Mental Health Records Access

Book Cover: Annie's Ghosts
Annie’s Ghosts

Steve Lux­en­berg writes in the Detroit Free Press about the over-the-top pro­tec­tions afford­ed to the dead in his arti­cle “Dead and gone and still pri­vate: Med­ical record laws need updat­ing.” Suf­fice it to say that med­ical, and espe­cial­ly men­tal health records are locked up far longer than is nec­es­sary. As far as I am con­cerned, peo­ple whose entire imme­di­ate fam­i­ly are dead should have any of their data made pub­lic. The only rea­son for pri­va­cy is the pro­tec­tion of liv­ing per­sons; the rest is his­to­ry, and his­to­ry should be made pub­lic, not hid­den.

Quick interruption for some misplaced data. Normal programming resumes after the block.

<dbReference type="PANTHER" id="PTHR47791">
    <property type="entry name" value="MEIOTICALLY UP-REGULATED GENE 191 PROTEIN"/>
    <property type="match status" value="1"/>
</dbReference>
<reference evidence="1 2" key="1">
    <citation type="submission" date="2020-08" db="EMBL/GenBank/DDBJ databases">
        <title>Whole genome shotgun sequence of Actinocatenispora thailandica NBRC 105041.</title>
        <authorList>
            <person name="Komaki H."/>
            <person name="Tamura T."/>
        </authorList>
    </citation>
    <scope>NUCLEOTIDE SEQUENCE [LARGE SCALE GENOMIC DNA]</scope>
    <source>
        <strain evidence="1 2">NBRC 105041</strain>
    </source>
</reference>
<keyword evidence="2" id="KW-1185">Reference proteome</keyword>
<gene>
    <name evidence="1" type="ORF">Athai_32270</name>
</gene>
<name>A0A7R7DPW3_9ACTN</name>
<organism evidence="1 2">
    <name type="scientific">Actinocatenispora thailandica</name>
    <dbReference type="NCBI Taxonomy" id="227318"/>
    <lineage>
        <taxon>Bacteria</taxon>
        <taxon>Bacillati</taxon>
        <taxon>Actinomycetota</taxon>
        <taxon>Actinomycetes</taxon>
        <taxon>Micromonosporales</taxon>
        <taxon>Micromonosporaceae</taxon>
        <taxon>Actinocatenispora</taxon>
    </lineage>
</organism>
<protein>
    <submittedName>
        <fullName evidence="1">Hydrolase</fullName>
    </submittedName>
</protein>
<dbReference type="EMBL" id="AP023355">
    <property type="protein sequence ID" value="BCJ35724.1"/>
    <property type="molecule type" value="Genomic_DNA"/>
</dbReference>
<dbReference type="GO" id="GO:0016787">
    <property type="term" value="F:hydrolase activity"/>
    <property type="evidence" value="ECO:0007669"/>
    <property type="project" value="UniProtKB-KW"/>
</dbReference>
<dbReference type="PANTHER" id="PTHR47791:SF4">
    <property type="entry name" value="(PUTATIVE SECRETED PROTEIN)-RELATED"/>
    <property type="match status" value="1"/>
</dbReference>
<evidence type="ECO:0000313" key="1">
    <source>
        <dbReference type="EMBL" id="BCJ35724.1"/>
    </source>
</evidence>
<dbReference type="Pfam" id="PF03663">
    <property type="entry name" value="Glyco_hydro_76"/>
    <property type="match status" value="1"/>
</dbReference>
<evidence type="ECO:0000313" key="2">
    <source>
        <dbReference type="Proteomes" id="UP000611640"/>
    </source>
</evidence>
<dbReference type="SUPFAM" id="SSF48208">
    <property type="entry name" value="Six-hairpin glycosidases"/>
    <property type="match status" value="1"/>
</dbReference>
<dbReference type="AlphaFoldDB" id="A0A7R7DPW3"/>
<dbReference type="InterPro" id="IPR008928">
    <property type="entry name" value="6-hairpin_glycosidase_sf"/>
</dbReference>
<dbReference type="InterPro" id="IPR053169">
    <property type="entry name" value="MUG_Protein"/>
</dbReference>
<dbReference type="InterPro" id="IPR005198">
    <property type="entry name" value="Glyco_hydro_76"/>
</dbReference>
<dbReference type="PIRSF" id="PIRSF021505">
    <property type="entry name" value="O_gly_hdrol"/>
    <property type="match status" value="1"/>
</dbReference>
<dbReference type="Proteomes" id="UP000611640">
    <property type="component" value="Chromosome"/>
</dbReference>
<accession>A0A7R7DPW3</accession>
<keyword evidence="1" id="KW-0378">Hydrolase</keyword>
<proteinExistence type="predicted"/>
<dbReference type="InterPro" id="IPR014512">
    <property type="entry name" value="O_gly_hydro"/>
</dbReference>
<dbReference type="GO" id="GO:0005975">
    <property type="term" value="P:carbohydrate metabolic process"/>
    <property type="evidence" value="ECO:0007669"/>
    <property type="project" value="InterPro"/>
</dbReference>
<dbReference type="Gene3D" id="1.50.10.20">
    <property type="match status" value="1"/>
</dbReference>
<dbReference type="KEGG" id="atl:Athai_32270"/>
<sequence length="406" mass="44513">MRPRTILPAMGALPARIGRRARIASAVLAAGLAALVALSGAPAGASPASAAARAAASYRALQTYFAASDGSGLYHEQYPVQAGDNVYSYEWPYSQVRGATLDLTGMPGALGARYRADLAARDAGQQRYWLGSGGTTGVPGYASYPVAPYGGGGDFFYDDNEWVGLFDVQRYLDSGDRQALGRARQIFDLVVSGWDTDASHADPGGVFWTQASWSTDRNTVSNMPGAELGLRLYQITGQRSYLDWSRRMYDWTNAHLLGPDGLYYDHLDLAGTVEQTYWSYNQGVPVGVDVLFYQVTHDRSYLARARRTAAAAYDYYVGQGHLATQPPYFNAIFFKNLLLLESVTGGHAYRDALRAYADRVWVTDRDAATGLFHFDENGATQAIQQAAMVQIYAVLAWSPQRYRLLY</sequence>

As Mr. Lux­en­berg points out, we have a rad­i­cal lack of pri­va­cy in some are­nas — wit­ness Face­book — but med­ical and men­tal health records are anoth­er sto­ry. So, with a cou­ple of clicks, I can find out what your street address and phone num­ber are, but it takes a court order to find out about a per­son who died in a men­tal hos­pi­tal more than 100 years ago.

I’m going to take a look at Lux­en­berg’s book Annie’s Ghosts: A Jour­ney Into a Fam­i­ly Secret.